Four Films on Memory and Place: Eileen Maxson, Terence Price, Monira Al Qadiri, Deborah Stratman
November 15, 2019
Blaffer Art Museum, University of Houston
Curated and organized by Max Fields and Andrew Hibbard
The Blaffer Art Museum and 2019 Houston Cinema Arts Festival present a one-night film program inspired by the exhibition Gareth Long: Kidnappers Foil on view through March 14, 2020. The screening features film and video works that explore relationships between mass media, image circulation, social memory, and place, honing in on Houston, Miami, and the Persian Gulf Region. Like the exhibition Kidnappers Foil, the screening program examines the mediation of local histories, following the ways in which non-professional subjects are mediatized and the cultural effects and repetitive nature of pop culture phenomena.
The screening program includes the following films:
Eileen Maxson, UNWRAPPING "REALITY BITES" ON VHS, 2015. 10 minutes 25 seconds
Terence Price II, Dancing in the Absence of Pain, 2018. 25 minutes
Monira Al Qadiri, The Craft, 2018. 16 minutes
Deborah Stratman, Energy Country, 2003. 14 minutes 30 seconds
This screening is co-presented by the 2019 Houston Cinema Arts Festival and the Blaffer Art Museum at the University of Houston exhibition Gareth Long: Kidnappers Foil on view November 16, 2019 – March 14, 2020.
About the artists
Eileen Maxson is an interdisciplinary artist working at the confluence of video, performance and installation. Her works humorously and critically lament the vanishing borders between imagination and consumer coercion; technology and true personality. Maxson reconstitutes cultural detritus into assemblages of memory, merchandise and persona. Maxson’s works have been seen at museums and microcinemas from Texas to Tel Aviv, including Anthology Film Archives, New York; Art in General, New York; Los Angeles County Museum of Art; and Museo Tamayo de Arte Contemporáneo, Mexico City among many others.
Terence Price II is a photographer and filmmaker from Miami, Florida. Price’s street photography is a form of documentation, which seizes on the highs and the lows of family life and the surrounding community. He aims to “capture” moments that move him deeply and invites the viewer to share in this experience. Price most recently served as the Assistant Camera person for short film LIBERTY, which won best narrative short at the 2019 SXSW Film Festival.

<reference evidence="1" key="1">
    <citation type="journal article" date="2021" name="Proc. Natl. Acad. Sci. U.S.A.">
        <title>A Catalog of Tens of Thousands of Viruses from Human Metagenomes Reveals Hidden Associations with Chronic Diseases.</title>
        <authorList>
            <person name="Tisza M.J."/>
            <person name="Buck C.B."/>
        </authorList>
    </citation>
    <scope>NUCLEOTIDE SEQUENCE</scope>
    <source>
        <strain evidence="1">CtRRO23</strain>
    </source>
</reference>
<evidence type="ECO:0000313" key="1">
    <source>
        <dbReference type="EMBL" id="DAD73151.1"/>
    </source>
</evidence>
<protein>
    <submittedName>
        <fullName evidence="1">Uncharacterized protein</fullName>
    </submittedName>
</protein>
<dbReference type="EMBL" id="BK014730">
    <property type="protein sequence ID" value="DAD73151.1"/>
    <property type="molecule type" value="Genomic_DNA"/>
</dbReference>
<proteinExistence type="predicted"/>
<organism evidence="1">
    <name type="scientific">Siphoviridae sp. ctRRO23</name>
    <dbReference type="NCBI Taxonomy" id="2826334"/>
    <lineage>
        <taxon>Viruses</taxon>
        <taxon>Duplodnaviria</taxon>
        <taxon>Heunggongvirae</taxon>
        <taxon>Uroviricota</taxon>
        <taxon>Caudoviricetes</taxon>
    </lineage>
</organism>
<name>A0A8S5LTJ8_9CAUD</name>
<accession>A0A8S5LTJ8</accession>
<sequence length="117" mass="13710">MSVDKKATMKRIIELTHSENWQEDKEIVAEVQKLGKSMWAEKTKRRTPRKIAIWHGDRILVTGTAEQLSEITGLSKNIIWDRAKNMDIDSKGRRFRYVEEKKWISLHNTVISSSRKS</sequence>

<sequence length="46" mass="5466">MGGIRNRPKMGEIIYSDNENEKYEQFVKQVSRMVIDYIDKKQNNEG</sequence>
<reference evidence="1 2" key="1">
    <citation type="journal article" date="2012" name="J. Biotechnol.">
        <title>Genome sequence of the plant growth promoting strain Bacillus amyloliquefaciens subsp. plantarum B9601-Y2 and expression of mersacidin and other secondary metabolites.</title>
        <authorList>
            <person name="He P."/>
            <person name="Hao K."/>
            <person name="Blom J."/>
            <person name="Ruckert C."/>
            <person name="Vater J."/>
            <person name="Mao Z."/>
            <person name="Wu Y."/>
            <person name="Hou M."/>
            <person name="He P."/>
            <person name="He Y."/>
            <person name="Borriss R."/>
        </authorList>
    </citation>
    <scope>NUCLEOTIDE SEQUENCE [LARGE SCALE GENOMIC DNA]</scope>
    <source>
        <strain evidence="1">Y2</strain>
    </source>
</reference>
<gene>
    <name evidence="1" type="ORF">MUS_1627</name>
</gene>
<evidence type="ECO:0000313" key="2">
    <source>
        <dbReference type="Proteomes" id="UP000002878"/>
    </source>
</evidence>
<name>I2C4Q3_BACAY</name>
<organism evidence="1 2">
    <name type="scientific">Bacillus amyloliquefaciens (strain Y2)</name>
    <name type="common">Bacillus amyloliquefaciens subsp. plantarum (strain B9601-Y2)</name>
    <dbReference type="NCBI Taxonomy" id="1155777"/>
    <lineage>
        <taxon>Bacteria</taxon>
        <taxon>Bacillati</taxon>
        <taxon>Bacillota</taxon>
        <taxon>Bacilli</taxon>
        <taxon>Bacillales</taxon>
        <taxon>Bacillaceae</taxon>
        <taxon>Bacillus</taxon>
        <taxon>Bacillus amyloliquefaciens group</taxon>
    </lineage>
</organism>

Monira Al Qadiri is a Kuwaiti visual artist born in Senegal and educated in Japan. In 2010, she received a Ph.D. in inter-media art from Tokyo University of the Arts. Her work explores unconventional gender identities, petro-cultures and their possible futures, as well as the legacies of corruption. In addition to participating in numerous group exhibitions and screenings around the globe, she has held solo exhibitions at the CIRCL Pavilion, Amsterdam; Sursock Museum, Beirut; Gasworks, London; Stroom Den Haag, the Hague; the Sultan Gallery, Kuwait; and Tokyo Wonder Site, Japan. She is based in Berlin.
Deborah Stratman is an artist and filmmaker interested in landscapes and systems. Much of her work points to the relationships between physical environments and human struggles for power and control that play out on the land. Recent projects have addressed freedom, expansionism, surveillance, sonic warfare, public speech, ghosts, sinkholes, levitation, propagation, orthoptera, raptors, comets, exodus and faith. She has exhibited and screened films internationally at venues including The Museum of Modern Art, New York, NY; Centre Pompidou, Paris; Hammer Museum Los Angeles; Mercer Union, Toronto; Witte de With, Rotterdam; Tabakalera, San Sebastian; Film Museum, Vienna; and festivals including Sundance, Viennale, Berlinale, CPH/DOX, Toronto, Oberhausen, True/False, and Rotterdam. She lives in Chicago where she teaches at the University of Illinois / UIC.
Deborah Stratton, Energy Country (still), 2003. 14 minutes 30 seconds. Courtesy the artist and Video Bank Database, Chicago, IL.